This news hits hard for me because I just found a note that my 15 year old wrote about having had suicidal thoughts and seriously thinking of it 6 times. I’m heartbroken and I don’t know what to do. He was having a meltdown Monday night and admitted that he’s had these feelings, that he doesn’t feel right in his head. I knew he was depressed and we are in the process of getting him help but I didn’t know it was this bad. I don’t know what to do. I have an appointment for him with our doctor next Tuesday and will be bringing this up with her.

    • Regina Falangie says:

      @NG_20:

      Love him, completely and without judgement. Listen to him and keep the conversation going. Don’t give up. Love is powerful. I’m praying for you and everyone who struggles. Xoxo

    • Esmom says:

      NG_20, Hugs. Thank goodness he told you what he was feeling. My son experienced a black depression at age 14 and continues to struggle with anxiety at 18 but with treatment is he happy and healthy and heading to college in August. Wishing you and him strength and peace. It will get better.

  47. Claire says:

    SG, I agree. I’ve also heard suicide described as “death from depression.” I think this is accurate and acknowledges the long, painful struggles of this disease

  48. Jaded says:

    Thank you all for sharing your own stories of depression. I too struggled with a serious depression many years ago. For a variety of reasons my self-worth simply dried up, I felt I didn’t have a personality anymore, I felt utterly empty and worthless, a total failure at life. Even though I had good friends around me I couldn’t respond to their concern. It’s hard to describe but I liken it to being an empty shell – normal on the outside but with nothing inside to sustain me. It was horrible, one of the worst dark places I’ve ever been in my life. The only thing that held me back from suicide was the knowledge that my family would suffer and blame themselves, at least in part, for my problems. So I soldiered through it one day at a time and after about a year, I remember this clearly, I felt “happy” one day for an hour or so, then the walls closed in again. But those happy moments continued to increase and I “filled up” again with self-esteem, confidence and the realization I wasn’t a useless waste of space. If she was going through what I went through, only it never went away, I pity her because nothing since then has felt as awful and paralyzing than those dark days.

    My love is with her family, especially her daughter. RIP Kate.

    • Pamela says:

      Thank you for sharing Jaded. You just so perfectly put into words something I have been struggling with and may have just given me the ability to tell my husband what I have, up until now, been going through, quietly, alone. I hope you continue to be “full” and have many happy days to come.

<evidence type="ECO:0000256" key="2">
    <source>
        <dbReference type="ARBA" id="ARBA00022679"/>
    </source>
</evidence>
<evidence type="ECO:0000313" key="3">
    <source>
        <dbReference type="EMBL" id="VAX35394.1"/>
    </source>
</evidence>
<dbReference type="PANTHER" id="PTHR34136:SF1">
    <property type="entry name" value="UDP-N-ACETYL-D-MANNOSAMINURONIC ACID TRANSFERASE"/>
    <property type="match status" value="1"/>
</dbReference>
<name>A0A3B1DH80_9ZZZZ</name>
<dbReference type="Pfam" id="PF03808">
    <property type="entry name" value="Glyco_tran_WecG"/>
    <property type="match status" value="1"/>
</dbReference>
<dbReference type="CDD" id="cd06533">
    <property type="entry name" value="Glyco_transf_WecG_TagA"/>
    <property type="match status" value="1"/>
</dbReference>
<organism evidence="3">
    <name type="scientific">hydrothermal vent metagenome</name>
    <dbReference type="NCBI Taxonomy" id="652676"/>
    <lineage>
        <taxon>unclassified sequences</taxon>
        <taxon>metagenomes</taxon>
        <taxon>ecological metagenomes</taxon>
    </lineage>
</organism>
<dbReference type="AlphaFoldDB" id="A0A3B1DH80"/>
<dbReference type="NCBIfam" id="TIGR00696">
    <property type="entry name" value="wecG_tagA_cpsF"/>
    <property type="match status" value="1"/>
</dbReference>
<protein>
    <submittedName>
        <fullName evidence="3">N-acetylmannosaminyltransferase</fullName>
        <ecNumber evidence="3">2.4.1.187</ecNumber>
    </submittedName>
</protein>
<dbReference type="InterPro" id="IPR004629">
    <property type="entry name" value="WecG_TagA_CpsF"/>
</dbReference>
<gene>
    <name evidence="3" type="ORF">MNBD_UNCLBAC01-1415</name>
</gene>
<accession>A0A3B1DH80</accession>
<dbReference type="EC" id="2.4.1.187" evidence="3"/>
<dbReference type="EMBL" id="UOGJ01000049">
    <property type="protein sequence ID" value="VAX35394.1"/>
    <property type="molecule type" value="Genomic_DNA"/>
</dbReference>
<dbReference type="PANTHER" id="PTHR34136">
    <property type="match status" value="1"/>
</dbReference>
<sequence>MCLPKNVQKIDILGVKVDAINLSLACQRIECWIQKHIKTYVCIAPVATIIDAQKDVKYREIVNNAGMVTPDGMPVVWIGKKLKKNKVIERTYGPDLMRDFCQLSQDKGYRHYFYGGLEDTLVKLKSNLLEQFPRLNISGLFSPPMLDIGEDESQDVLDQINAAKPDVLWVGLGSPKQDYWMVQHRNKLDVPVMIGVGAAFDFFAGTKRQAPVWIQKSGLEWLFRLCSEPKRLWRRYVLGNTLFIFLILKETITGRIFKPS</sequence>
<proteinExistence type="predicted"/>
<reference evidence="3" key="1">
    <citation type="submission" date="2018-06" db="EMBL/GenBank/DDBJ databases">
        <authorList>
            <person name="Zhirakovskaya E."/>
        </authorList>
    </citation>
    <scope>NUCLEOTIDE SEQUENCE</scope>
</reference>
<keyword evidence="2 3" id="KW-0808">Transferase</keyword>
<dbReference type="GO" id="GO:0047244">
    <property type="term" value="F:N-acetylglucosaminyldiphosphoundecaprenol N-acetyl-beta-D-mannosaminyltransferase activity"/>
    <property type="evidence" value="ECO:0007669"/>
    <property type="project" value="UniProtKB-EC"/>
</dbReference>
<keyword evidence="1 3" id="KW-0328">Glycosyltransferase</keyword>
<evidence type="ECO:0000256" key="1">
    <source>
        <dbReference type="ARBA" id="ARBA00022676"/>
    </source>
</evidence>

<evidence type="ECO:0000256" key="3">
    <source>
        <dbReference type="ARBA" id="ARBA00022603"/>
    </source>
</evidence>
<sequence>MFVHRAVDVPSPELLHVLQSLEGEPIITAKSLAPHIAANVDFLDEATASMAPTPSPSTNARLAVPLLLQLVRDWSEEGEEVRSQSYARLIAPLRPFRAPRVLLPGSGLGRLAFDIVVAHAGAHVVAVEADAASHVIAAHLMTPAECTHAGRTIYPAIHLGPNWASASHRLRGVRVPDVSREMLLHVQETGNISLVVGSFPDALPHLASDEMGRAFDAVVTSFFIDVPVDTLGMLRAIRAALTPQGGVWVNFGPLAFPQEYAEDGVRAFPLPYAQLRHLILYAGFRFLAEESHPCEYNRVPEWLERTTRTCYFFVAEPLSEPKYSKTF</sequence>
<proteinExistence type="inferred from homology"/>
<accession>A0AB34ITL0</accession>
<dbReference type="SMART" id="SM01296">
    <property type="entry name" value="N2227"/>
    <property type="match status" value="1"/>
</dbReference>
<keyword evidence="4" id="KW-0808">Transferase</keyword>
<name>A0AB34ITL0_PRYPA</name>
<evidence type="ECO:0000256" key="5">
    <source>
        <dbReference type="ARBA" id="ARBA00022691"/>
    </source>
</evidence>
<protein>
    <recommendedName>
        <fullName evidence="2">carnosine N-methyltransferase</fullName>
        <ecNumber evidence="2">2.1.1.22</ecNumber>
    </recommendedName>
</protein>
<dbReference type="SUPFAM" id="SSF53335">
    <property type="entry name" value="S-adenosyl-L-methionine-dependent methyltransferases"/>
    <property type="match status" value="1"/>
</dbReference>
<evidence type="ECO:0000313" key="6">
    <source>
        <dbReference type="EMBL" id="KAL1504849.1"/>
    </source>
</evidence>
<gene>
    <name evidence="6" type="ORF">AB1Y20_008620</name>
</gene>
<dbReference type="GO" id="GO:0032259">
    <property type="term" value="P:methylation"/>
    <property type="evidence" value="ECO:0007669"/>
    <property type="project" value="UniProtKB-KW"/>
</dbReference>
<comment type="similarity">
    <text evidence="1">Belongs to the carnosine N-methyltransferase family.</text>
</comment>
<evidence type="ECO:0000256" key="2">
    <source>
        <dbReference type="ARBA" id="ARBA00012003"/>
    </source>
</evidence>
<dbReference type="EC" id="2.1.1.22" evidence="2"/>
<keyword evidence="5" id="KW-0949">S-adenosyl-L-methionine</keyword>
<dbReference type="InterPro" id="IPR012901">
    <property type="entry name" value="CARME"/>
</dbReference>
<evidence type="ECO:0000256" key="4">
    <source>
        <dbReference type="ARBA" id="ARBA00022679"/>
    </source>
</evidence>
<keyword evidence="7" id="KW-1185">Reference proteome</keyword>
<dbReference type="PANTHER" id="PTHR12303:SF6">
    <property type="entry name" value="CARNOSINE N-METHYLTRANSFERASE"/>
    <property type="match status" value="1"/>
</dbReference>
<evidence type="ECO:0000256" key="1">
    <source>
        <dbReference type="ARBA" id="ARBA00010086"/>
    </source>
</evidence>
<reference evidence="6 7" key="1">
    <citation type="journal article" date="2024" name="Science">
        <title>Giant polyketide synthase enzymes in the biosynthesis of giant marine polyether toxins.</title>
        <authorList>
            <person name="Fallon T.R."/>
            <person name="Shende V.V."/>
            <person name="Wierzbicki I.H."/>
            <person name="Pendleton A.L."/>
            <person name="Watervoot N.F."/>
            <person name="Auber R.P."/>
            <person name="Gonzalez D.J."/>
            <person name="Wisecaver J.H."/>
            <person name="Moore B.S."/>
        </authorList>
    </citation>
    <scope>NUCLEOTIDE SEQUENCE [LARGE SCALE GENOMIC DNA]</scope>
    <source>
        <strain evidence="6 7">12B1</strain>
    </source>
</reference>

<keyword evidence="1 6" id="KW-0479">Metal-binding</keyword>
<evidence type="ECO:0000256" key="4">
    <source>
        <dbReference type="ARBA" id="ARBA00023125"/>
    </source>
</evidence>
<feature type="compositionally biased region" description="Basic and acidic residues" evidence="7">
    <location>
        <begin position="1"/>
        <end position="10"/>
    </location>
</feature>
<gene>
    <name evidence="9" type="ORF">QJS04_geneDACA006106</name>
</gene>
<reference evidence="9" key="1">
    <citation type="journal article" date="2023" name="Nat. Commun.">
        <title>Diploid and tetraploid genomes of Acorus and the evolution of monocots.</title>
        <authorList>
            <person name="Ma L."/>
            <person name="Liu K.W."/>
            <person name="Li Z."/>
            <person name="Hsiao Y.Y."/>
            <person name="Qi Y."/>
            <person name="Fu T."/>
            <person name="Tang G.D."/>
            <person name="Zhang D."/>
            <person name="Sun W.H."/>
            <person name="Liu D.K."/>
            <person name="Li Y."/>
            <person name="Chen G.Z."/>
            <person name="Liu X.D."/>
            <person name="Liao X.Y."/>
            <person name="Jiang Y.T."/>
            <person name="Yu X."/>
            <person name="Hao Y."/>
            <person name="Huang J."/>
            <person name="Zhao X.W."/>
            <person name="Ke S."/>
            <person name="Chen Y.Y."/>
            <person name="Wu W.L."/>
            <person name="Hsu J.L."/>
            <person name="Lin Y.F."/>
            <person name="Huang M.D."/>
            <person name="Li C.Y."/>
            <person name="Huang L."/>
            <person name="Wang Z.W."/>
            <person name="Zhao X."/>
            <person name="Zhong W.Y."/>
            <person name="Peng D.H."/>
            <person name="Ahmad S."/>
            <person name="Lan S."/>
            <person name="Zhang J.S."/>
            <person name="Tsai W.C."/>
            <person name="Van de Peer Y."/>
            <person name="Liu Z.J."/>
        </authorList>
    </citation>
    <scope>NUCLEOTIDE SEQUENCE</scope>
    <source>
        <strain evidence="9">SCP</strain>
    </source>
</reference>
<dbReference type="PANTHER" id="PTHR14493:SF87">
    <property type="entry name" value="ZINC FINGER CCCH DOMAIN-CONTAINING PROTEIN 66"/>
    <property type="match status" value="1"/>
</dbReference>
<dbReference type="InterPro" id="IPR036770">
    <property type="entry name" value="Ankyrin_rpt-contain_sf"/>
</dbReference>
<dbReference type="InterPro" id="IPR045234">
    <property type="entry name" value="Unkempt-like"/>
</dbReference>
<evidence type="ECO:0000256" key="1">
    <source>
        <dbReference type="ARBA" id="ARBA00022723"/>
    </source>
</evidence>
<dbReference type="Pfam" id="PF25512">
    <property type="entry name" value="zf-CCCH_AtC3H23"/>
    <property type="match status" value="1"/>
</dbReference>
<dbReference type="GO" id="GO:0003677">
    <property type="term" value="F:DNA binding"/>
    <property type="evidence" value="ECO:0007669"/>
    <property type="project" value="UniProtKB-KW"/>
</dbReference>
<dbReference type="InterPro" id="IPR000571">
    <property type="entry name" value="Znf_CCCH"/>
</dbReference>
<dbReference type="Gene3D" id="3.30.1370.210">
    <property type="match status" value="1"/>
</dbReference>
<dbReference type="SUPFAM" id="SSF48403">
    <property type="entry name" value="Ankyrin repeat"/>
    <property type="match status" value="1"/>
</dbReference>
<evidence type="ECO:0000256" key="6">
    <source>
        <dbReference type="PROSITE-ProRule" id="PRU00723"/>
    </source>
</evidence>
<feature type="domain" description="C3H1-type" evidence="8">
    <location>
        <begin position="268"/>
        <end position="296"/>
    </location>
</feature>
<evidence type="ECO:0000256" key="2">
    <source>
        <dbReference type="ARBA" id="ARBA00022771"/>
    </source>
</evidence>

49. Mabs A'Mabbin says:

    This news stunned me yesterday, and I absolutely feel wretched after any suicide news. I used to be so angry at people who’d mention thoughts of suicide. Words like selfish and attention dominated, and I always remembered being personally depressed at which point my dad would suggest I take his gun out back and get it over with or suck it up, deal with my problems head-on, rise to the occasion and carry on. And then I lost mom to cancer, and three months later my dad drowned in his pool. Death was no longer something abstract.

    Three years ago, my best friend drove herself to a desolate location and overdosed. I knew she had problems, and I thought we were working through them. I took her out all the time, we laughed, cried, ate, drank, watched movies, shopped…even gambled. I don’t enjoy gambling at all, but she had fun, and that’s what was important to me. And yet, I still failed her. Losing her has haunted me, and I can only image what KS’s daughter is going through at the very young age of 13. So so so sad. Depression is scary, and at it’s worst it’s almost tangible.

    • Person3514 says:

      You didn’t fail your friend. You were there for her and did everything you could for her. I’m positive you have no idea just how much you and your actions meant to her. Your friend simply had an illness that you couldn’t cure. You couldn’t have cured her if she had cancer, but you could have helped to make her life more bearable and pleasant before the end and you did exactly that. I know the loss hurts and always will, but please don’t ever feel guilty or like you failed her. You didn’t. ~hugs~

    • magnoliarose says:

      Sit next me and we can feel those feelings together Mabs. I am not handling this news very well either and I have been thrown back to a time when I lost someone I adored and admired to suicide. It was another person in fashion and this person was just so freaking brilliant and creative but once said the world hurts for them to be in. I tried to be as loving and open as possible. I tried to be there. I tried to make them stop using. I knew the world would never look or feel the same without them and it doesn’t. They left a gaping hole.
      I was so angry at those who enabled and I blamed people unfairly. I blamed myself. When L’Wren did it I was angry and now Kate and I am angry. The fashion world is not a place for vulnerable people. Period. It isn’t the fault of the fashion world but it can exacerbate someone’s issues.